How Avicii and Friends Are Changing “EDM”

The grumbles, moans, and confused murmurs after Avicii turned his DJ set into a live performance this past March at Ultra Music Festival in Miami seem to have been silenced.  What then was causing EDM fans some stress as to the twangy country-folk sounds he played, Avicii’s debut album True has since become one of the more anticipated albums this year with his single Wake Me Up reaching number one in multiple countries. “I expected some reactions, but now I’m really happy,” says Avicii in an interview with Forbes Magazine. “It really shook people around and shocked them and grabbed people’s attention. And once that initial shock wore off, people stopped thinking, ‘Oh, it’s country music.’”

Though now synonymous for his shake-up, Avicii is not alone in this shift towards a different style of electronic music. As it is, America is the only country in the world that clings to the term EDM. “I don’t see EDM anywhere else,” says Avicii. “It’s a very American term.”  So what brought about such a term? If electronic music has been alive and well overseas for years, what changed to make America amalgamate all of it’s genre’s into three letters?  “In Europe, we never had the expression ‘EDM,’” says Tiësto. “Everyone was in their own little scene: The house heads, the trance heads, the club heads … in America when you play, you can play all that stuff together. And there’s a lot of people who like to listen to everything and not just one style.” The idea makes sense.  More often than not, it seems as though American electronic fans do listen to and enjoy a variety of EDM stylings.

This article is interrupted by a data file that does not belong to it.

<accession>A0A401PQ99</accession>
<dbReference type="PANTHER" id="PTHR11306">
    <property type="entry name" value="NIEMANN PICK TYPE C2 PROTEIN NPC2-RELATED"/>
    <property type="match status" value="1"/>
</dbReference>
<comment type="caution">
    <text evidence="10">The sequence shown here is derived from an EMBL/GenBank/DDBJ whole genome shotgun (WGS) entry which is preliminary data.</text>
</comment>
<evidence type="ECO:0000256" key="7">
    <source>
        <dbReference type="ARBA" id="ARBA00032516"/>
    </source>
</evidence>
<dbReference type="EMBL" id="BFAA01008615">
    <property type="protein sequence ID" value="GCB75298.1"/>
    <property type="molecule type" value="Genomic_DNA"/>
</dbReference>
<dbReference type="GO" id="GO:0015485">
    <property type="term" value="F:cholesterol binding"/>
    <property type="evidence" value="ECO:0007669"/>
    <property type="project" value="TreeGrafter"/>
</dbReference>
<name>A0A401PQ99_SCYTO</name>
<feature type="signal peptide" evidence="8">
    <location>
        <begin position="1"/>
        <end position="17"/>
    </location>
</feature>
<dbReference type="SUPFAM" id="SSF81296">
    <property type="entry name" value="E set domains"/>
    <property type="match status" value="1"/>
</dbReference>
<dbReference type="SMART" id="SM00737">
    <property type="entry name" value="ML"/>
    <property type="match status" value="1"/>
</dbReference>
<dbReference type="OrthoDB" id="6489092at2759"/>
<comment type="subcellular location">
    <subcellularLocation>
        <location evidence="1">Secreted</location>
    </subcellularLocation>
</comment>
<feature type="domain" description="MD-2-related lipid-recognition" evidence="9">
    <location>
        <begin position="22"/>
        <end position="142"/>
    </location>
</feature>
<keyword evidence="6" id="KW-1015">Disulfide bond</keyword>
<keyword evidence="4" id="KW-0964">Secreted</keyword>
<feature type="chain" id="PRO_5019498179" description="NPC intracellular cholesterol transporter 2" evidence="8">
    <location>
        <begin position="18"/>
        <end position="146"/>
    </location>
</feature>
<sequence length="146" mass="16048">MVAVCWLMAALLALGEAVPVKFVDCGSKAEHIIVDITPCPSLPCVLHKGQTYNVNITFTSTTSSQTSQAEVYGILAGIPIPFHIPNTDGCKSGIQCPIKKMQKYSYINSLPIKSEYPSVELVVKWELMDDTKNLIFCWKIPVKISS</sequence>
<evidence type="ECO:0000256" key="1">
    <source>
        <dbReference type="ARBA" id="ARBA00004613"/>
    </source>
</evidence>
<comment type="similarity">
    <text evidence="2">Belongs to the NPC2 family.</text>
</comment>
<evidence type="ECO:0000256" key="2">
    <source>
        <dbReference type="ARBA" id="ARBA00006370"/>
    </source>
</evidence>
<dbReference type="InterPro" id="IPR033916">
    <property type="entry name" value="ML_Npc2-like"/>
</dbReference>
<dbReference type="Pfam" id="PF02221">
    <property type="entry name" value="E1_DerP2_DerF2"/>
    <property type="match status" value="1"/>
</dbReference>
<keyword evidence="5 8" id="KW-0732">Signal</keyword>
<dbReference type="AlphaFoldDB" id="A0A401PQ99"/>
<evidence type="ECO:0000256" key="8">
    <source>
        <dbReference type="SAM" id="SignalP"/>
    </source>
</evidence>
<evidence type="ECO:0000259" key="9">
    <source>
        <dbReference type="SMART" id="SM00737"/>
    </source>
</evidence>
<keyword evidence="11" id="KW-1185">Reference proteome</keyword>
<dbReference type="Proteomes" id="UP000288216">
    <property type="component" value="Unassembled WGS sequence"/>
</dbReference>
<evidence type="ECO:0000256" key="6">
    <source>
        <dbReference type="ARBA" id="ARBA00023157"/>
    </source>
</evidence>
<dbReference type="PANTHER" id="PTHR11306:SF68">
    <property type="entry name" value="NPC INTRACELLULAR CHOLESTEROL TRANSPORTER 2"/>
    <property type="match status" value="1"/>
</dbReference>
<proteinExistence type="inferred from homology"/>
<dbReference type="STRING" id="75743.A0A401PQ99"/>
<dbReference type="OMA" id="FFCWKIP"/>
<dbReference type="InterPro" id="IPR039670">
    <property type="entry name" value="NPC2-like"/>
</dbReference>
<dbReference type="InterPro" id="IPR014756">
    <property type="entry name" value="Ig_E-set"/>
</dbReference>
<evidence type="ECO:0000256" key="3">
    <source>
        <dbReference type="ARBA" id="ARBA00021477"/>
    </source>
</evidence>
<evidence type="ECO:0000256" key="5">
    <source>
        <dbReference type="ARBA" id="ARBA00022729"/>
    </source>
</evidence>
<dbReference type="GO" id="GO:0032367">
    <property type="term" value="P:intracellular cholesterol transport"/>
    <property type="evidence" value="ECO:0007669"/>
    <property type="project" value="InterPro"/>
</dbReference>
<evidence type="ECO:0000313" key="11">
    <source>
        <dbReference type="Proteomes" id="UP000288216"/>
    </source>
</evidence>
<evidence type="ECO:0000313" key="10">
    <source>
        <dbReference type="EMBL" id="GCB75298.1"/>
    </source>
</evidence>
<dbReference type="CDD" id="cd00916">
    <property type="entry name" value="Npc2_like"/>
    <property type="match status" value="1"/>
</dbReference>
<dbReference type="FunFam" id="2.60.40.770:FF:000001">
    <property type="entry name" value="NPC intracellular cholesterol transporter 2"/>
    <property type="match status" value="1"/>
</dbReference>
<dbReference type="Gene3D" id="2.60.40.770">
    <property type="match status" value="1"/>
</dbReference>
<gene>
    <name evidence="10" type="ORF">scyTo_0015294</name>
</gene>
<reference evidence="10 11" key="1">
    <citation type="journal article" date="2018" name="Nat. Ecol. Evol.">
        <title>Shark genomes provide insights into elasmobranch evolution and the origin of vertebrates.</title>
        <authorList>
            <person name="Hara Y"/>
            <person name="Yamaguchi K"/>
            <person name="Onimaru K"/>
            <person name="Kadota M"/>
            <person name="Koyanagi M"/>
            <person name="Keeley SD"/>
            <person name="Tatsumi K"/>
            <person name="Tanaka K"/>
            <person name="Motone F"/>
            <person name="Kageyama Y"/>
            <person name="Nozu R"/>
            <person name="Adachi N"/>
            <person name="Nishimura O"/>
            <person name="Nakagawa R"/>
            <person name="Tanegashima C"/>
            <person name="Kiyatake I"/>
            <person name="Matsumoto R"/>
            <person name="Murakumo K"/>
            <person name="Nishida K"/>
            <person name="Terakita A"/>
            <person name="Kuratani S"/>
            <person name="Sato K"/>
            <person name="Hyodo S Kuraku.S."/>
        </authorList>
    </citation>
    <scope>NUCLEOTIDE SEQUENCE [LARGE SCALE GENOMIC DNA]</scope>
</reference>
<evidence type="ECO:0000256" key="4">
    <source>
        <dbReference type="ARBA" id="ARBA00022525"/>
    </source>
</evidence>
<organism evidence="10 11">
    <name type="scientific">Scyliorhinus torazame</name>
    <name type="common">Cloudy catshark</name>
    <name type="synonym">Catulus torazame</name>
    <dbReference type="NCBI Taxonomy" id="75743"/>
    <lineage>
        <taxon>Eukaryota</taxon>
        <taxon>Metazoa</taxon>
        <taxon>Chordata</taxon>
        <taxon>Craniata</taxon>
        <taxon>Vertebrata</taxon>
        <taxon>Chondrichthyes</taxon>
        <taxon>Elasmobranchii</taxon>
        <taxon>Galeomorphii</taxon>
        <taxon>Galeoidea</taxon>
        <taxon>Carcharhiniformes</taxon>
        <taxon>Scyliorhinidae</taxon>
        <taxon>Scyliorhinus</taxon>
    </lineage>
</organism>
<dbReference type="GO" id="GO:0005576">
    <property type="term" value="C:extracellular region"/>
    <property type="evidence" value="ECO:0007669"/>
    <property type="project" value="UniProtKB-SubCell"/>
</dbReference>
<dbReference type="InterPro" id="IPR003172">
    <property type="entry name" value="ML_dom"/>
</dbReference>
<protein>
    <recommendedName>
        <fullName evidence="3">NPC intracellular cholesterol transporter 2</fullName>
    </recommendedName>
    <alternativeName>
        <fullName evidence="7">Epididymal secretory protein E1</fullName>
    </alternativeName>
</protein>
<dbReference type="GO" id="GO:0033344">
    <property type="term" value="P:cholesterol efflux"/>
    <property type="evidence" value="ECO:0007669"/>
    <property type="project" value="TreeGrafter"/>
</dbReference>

American radio waves have become jam packed with pop hits either influenced by the EDM shift (i.e. Safe and Sound by Capital Cities) or by an electronic artist themselves (We Found Love by Calvin Harris and Rihanna). Seeing how the EDM craze has influenced pop music, then isn’t the natural progression for it then to influence rock, country, folk and all other forms of music?  Zedd has recently started to produce for pop acts such as Justin Bieber and Lady Gaga in an attempt to branch out.  He’s on board with Avicii in an attempt to make EDM more of a broad style. “More and more electronic artists will go (avicii’s) way and include more real instruments,” said Zedd.  “That’s kind of what I’m doing … there’s going to be a lot more organic elements in electronic music in the next years, same thing goes for pop music.”

As for Avicii, after seeing success in his risk he’s confident that EDM is more than just a craze. “There’s not really any limits whatsoever to what you can do,” he says. “As long as there’s this kind of constant flow of music, I think it’s going to be popular for a long time.” I’d agree Tim. Let’s hope you’re a part of it.